A Midsummer Reunion

Christmas_CardThe weather was hot, with a slight breeze blowing in from the ocean, carrying a spice of salt and red wine across the city. Santa Claus was taking a few days of August vacation, walking along La Canebière in the city of Marseilles toward the old port. He had always liked southern France, but at the moment he was wondering why he was out walking in this August weather. To escape the heat, he stepped into a cool blue hotel bar.

As the hostess was leading him to a table, he stopped suddenly near a man with a long but neatly trimmed white beard, sitting at the bar. “Nick?” Santa said.

Saint Nicholas turned and said, “Well, look who the reindeer dragged in! Santa, how long has it been? Have a seat.” Instead of going to his table, Santa sat down at the bar with Saint Nicholas.

“I almost didn’t recognize you,” Saint Nicholas said. “Hair back in a ponytail—”

“It’s hot out there,” Santa said.

“And sunglasses. You’re looking good, Mr. Claus, looking good. Tan pants, white shirt, you look like one of the natives here.”

“It’s good to see you, Nick. It has been a while.”

“What are you drinking?” Saint Nicolas said. “I’ll buy the first round. I’m having straight Scotch.”

“White wine spritzer for me,” said Santa. “I just bought your last book, by the way. It’s on my list to read.”

Saint Nicolas rolled his eyes. “Don’t tell me that. I know you don’t want to read a book of theology.” He slapped Santa on the back. “I just remembered the last time I saw you, you were with your son. How’s he doing?”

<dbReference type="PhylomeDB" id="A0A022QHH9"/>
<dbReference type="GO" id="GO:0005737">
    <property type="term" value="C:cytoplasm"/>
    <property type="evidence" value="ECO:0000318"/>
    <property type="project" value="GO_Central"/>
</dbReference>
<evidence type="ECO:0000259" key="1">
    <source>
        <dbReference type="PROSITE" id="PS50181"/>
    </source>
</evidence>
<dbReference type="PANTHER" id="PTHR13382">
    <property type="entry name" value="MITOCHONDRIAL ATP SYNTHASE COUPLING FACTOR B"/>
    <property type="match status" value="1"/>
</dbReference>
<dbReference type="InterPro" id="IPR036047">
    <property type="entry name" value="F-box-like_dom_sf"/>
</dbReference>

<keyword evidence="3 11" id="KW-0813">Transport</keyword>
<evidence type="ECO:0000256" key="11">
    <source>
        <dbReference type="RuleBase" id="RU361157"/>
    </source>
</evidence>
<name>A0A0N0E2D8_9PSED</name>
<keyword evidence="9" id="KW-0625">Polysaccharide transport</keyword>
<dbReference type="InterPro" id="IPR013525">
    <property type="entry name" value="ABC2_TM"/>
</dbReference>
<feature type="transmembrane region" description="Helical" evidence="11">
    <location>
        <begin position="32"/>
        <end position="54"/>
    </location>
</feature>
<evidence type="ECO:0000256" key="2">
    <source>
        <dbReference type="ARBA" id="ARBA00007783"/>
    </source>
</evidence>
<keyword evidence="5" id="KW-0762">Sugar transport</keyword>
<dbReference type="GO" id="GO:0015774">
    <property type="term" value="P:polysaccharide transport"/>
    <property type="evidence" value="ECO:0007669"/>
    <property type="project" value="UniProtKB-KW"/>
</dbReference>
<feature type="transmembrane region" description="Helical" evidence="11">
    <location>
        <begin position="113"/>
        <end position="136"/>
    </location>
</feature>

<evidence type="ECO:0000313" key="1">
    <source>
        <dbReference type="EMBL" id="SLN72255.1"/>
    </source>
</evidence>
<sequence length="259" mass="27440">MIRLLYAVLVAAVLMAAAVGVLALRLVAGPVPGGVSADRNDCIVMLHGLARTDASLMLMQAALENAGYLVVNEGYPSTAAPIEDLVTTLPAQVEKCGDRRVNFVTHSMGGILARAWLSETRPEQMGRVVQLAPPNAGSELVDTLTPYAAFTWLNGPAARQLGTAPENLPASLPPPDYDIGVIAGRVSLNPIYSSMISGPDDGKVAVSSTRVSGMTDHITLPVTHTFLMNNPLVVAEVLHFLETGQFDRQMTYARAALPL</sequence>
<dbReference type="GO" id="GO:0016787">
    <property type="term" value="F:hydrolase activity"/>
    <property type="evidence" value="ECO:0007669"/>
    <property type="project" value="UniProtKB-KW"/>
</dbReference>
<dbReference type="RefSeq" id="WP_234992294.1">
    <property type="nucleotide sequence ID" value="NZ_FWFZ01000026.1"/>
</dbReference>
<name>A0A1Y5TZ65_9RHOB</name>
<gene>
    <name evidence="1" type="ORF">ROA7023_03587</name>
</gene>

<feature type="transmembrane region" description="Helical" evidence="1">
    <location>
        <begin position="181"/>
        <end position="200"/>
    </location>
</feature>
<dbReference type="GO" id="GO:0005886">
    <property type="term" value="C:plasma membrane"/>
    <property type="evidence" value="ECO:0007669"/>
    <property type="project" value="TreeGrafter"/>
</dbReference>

“Oh…” Santa paused, raised his eyebrows. “He’s at the University of Edinburgh studying folklore. He’s writing his thesis on why people believe in mythical beings.”

“Like elves,” said Saint Nicolas.

“Yeah, elves, leprechauns, or… what are those Japanese… kami, I think they’re called. Anyway, all over the world, there’s something. Hard to believe my own kid is doing this. Where in the world did he get an interest in a topic like that?”

“Maybe his guardian angel nudged him into it.”

“Another mythical being,” said Santa.

“Now I’m disagreeing with you there,” said Saint Nicolas. “Angels are real. But here are our drinks.” He raised his glass. “L’chaim.”

Santa took a drink as well. “Nick,” he said, “how can you sit there and tell me you don’t believe in elves but you believe in angels?”

“Well, because angels are real. Pretty simple answer.”

“Have you ever seen an angel?”

Saint Nicolas squinted and smiled. “Have you ever seen oxygen? I don’t need to see something to know it’s real.”

“Yeah,” Santa said. “There’s logic there, but I still don’t find that persuasive. This drink is almost gone. Next round on me.”

“You know,” Saint Nicolas said with a sardonic smile, “it’s your guardian angel making you buy the next round.”

“Hey, I know better than to get into a rhetorical argument with you,” Santa said. “I was a hospitality major in college. While you were studying the ancient Greeks, I was taking classes in how to be jolly.”

“Like a bowl full of jelly,” Saint Nicolas said.

“Amen,” said Santa Claus, and they raised their drinks to toast one another.


Here where I’m sitting, way down yonder in the land of cotton, in Atlanta, Georgia, it’s Christmas day, and wherever you are on the earth, or if you are reading this in the future somewhere off the earth, I wish you a glorious holiday.

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